In some parts of the world, however, such plebiscites are employed for other, more general – even more mundane, everyday issues … but, to be honest, they are not really a British tradition.  In our version of democracy  it is the responsibility of Parliament, (the elected representatives in the House of Commons together with the hereditary and appointed members of the House of Lords), to make policy decisions and legislate accordingly.  Appealing direct to the people for a decision, and thus bypassing the Parliament, is a fairly recent innovation – the first such referendum being held in 1973 to consider sovereignty issues associated with Northern Ireland.

As such, referenda tend to be reserved for placing fundamental constitutional issues to the people for a decision … such as whether or not to establish a new form of local government for parts of the country – for Scotland, Wales, or Norfthern Ireland … or whether to belong to the Common Market or the European Economic Community as the European Union used to known.

Referenda are often criticized as a populist approach to issues.  Calling for a referendum is a populist move … the arguments presented simplify complicated issues into terms that can be understood by the masses … who are often driven by emotion rather than analytical logic.  They usurp the rightful authority of other governmental bodies … such as Parliament.

In this particular case, Brexit, the winning margin was clear, but small, (however, just 1 vote would have sufficed as a winning margin), and achieved a majority vote of 52% on a turnout of just 70% … meaning that just 36% of the electorate voted for the course of action that will decide the fate of the country … a fate which can/will have far reaching and unforeseen implications, not just for Britain and Europe … but possibly reaching much further afield as well.

On the one hand, I suppose that shouldn’t surprise us too much, as most governments in Britain have only received something like a 35% share of the vote … and results of 90% always look suspicious anyway … but it is hardly a ringing endorsement for the use of referenda … and perhaps more importantly, it exposes a divided – a polarized – and confused society … and does not bode well for the future.


Here in Kyrgyzstan, the Referendum is used – as it is in Britain – to put to the population as a whole some important fundamental constitutional questions … usually to approve constitutional amendments … although provisions exist for other questions to be referred to the people in certain circumstances.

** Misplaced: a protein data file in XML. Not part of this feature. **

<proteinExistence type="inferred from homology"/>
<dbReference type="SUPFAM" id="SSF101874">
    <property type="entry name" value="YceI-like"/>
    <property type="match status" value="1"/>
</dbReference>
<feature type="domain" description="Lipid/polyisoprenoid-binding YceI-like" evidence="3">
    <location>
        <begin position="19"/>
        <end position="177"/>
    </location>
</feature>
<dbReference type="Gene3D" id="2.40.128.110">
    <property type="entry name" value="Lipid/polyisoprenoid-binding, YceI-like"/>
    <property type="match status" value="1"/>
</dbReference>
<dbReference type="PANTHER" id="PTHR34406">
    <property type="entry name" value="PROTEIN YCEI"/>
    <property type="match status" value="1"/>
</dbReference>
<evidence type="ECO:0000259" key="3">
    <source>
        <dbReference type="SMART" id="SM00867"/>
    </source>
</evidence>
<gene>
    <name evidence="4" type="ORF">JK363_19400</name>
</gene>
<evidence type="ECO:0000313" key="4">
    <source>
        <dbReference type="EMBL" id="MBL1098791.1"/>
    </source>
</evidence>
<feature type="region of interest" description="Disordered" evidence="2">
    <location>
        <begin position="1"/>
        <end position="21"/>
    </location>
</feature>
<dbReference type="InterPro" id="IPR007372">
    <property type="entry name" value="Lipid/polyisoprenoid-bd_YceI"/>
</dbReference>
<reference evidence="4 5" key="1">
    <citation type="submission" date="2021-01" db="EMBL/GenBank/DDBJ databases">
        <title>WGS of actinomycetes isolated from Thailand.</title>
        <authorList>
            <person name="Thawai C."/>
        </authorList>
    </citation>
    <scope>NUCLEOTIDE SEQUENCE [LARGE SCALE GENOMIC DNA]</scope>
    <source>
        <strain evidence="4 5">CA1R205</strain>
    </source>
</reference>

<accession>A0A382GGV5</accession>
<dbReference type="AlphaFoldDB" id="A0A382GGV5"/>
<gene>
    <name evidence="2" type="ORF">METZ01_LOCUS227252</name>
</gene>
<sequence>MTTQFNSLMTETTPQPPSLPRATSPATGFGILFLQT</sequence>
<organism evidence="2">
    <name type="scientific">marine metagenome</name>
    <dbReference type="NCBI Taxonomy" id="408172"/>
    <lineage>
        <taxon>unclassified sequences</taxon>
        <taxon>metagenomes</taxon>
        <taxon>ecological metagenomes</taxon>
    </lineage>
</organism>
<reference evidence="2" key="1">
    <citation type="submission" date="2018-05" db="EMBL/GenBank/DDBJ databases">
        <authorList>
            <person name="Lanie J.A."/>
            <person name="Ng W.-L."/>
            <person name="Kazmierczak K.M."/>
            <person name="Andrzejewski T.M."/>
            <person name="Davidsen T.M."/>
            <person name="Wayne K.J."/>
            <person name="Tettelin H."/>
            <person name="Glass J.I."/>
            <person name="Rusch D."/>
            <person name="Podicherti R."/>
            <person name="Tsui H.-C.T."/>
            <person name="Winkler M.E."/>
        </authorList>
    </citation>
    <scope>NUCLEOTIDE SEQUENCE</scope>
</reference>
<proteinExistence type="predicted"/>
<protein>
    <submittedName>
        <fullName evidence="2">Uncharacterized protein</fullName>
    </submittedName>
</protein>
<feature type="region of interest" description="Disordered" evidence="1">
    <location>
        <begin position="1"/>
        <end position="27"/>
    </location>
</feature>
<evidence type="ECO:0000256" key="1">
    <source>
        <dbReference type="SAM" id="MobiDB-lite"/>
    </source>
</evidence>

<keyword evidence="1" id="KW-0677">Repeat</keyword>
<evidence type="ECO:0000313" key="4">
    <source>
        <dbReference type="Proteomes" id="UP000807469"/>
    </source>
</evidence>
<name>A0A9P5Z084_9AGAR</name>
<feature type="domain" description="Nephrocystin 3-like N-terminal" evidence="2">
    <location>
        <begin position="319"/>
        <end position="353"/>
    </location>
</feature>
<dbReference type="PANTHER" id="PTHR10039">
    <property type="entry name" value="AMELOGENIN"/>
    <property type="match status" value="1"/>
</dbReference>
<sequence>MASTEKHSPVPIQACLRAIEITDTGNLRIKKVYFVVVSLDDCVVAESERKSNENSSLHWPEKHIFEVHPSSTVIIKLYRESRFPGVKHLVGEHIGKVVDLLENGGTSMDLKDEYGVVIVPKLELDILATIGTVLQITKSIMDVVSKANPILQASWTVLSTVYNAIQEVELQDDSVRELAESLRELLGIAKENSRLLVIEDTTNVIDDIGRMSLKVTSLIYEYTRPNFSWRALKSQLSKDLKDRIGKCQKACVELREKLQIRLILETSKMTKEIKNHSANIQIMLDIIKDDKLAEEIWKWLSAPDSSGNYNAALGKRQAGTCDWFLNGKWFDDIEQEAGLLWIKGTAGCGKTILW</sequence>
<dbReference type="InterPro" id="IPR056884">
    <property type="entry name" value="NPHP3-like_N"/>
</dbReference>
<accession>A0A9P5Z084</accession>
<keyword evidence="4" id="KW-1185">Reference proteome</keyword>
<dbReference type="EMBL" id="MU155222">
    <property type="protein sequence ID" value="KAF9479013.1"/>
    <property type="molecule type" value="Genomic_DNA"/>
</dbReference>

Since Independence there have been eight referenda – mainly to approve constitutional amendments … particularly following the revolutions in 2005 and 2010 which sought to address weaknesses of the existing system that had been exposed as a result of those revolutions.

The one held on 27th June 2010 was intended to reduce the powers of the Presidency and strengthen democracy in the wake of the riots earlier in the year which led to the downfall of the regime of Kurmanbek Bakiev … and to approve the appointment of Roza Otunbaeva as the Interim President who would oversee Parliamentary and Presidential elections.

Following the revolution, there was a period of considerable uncertainty and instability with further civil unrest which erupted on 10th June in violent protests and riots in the South of the country … with hundreds of people dying, many more injured, extensive property damage and concerns about the future of the country.  Despite this background, it was decided to press ahead with the referendum and appeals for calm were issued.  As it happens, everything was calm … the turn out was about 90%, (although much in the South), with almost 92% of the votes cast approving the new constitution and interim President.

I dare say, those behind the Brexit Referendum (on both sides) would have been delighted with a 90% turn out and a 92% winning vote …

In some ways, it looked like a ‘rubber stamp’ decision … like many of those that had come before it … and it is true that it might well have been born out of adversity and fear of potential future instability … but international observers generally expressed satisfaction that the process had been fair and transparent.

The general impression was that it was a successful example of democracy in action.

Unfortunately, I am not sure that the same can said of Brexit.